low[u] = self.Time
        self.Time += 1
        stackMember[u] = True
        st.append(u)
 
        # Go through all vertices adjacent to this
        for v in self.graph[u]:
 
            # If v is not visited yet, then recur for it
            if disc[v] == -1:
 
                self.SCCUtil(v, low, disc, stackMember, st)
 
                # Check if the subtree rooted with v has a connection to
                # one of the ancestors of u
                # Case 1 (per above discussion on Disc and Low value)
                low[u] = min(low[u], low[v])
 
            elif stackMember[v] == True:
 
                '''Update low value of 'u' only if 'v' is still in stack
                (i.e. it's a back edge, not cross edge).
                Case 2 (per above discussion on Disc and Low value) '''
                low[u] = min(low[u], disc[v])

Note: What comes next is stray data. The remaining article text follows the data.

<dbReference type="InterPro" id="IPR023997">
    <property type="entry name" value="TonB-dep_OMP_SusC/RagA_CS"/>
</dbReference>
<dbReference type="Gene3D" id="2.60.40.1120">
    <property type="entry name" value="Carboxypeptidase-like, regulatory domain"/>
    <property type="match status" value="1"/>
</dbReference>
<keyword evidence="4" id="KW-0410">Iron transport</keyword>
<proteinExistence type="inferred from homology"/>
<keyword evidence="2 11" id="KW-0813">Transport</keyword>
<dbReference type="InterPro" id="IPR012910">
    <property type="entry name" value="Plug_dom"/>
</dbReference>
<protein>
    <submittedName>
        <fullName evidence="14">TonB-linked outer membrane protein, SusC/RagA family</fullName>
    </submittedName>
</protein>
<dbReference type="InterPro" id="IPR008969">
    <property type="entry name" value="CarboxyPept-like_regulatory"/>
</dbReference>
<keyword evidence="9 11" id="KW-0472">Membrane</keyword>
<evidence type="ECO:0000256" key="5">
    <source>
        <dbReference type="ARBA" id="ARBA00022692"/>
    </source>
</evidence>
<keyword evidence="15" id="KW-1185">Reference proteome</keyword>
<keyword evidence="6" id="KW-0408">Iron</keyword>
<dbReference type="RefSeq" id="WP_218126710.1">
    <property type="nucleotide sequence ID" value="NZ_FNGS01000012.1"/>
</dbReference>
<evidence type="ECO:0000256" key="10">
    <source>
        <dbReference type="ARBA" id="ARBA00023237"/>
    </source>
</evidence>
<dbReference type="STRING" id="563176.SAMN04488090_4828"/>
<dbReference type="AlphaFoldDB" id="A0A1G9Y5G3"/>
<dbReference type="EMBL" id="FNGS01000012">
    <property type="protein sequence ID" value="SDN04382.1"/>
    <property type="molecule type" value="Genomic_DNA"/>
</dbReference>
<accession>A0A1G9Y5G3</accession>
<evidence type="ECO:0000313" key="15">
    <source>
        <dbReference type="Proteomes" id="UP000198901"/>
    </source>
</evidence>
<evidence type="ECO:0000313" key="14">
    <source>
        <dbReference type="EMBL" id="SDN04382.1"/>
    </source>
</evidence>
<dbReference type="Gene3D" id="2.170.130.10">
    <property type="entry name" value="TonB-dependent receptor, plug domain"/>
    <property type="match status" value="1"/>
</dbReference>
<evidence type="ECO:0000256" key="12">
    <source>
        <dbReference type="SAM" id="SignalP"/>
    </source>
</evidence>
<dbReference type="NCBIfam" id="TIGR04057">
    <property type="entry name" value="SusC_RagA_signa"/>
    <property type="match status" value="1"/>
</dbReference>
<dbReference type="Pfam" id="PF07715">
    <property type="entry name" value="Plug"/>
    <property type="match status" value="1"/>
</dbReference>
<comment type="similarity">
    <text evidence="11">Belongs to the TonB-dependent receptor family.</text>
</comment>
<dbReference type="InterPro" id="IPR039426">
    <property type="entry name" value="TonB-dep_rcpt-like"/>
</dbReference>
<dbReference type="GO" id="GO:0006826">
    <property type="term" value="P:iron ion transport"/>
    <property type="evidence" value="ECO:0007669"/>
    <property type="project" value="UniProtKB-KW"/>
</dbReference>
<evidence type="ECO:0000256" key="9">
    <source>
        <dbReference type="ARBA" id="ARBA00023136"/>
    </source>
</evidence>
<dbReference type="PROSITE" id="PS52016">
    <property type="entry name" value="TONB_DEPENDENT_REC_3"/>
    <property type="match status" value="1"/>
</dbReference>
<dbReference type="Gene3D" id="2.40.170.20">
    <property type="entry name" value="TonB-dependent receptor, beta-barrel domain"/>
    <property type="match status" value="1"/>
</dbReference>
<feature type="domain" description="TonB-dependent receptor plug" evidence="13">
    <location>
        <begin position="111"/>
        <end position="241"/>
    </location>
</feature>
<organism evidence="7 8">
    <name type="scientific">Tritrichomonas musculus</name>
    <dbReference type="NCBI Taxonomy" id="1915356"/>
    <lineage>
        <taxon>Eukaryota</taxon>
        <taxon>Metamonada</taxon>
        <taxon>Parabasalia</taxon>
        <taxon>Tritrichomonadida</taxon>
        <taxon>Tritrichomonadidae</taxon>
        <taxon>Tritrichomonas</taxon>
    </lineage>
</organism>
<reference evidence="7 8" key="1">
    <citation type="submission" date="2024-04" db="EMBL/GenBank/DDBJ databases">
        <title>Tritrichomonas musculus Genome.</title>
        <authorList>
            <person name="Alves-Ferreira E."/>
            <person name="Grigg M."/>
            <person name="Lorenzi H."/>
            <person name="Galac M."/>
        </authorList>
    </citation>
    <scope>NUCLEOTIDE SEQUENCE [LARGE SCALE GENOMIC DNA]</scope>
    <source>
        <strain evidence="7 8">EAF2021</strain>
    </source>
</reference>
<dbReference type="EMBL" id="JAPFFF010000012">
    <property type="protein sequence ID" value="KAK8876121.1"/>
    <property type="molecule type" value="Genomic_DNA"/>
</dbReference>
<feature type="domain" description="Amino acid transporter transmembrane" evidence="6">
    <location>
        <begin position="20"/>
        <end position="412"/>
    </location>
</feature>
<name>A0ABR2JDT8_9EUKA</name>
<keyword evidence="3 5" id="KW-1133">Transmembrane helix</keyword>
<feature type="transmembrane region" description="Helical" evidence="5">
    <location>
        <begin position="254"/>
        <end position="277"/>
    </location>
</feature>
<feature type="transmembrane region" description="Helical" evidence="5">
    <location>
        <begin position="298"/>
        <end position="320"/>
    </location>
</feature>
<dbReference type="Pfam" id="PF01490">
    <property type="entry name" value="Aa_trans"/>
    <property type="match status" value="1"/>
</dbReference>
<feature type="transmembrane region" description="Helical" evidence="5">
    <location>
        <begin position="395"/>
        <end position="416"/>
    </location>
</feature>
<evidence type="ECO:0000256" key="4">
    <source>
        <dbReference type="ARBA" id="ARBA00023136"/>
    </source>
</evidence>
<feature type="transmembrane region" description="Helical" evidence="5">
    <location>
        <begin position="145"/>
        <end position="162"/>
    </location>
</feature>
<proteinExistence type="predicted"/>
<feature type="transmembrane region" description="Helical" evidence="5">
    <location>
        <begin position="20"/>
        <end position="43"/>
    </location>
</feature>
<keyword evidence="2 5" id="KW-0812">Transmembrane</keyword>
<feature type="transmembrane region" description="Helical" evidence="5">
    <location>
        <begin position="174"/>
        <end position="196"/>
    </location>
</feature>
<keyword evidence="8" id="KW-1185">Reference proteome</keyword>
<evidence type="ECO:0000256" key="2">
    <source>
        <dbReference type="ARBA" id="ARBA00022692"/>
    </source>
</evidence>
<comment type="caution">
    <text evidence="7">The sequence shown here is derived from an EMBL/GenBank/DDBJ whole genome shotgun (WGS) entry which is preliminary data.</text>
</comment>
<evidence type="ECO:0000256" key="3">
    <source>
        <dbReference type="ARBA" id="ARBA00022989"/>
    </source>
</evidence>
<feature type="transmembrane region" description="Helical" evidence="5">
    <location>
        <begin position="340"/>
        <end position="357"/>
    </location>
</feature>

# head node found, pop the stack and print an SCC
        w = -1  # To store stack extracted vertices
        if low[u] == disc[u]:
            while w != u:
                w = st.pop()
                print(w, end=" ")
                stackMember[w] = False
 
            print()
 
    # The function to do DFS traversal.
    # It uses recursive SCCUtil()
 
    def SCC(self):
 
        # Mark all the vertices as not visited
        # and Initialize parent and visited,
        # and ap(articulation point) arrays
        disc = [-1] * (self.V)
        low = [-1] * (self.V)
        stackMember = [False] * (self.V)
        st = []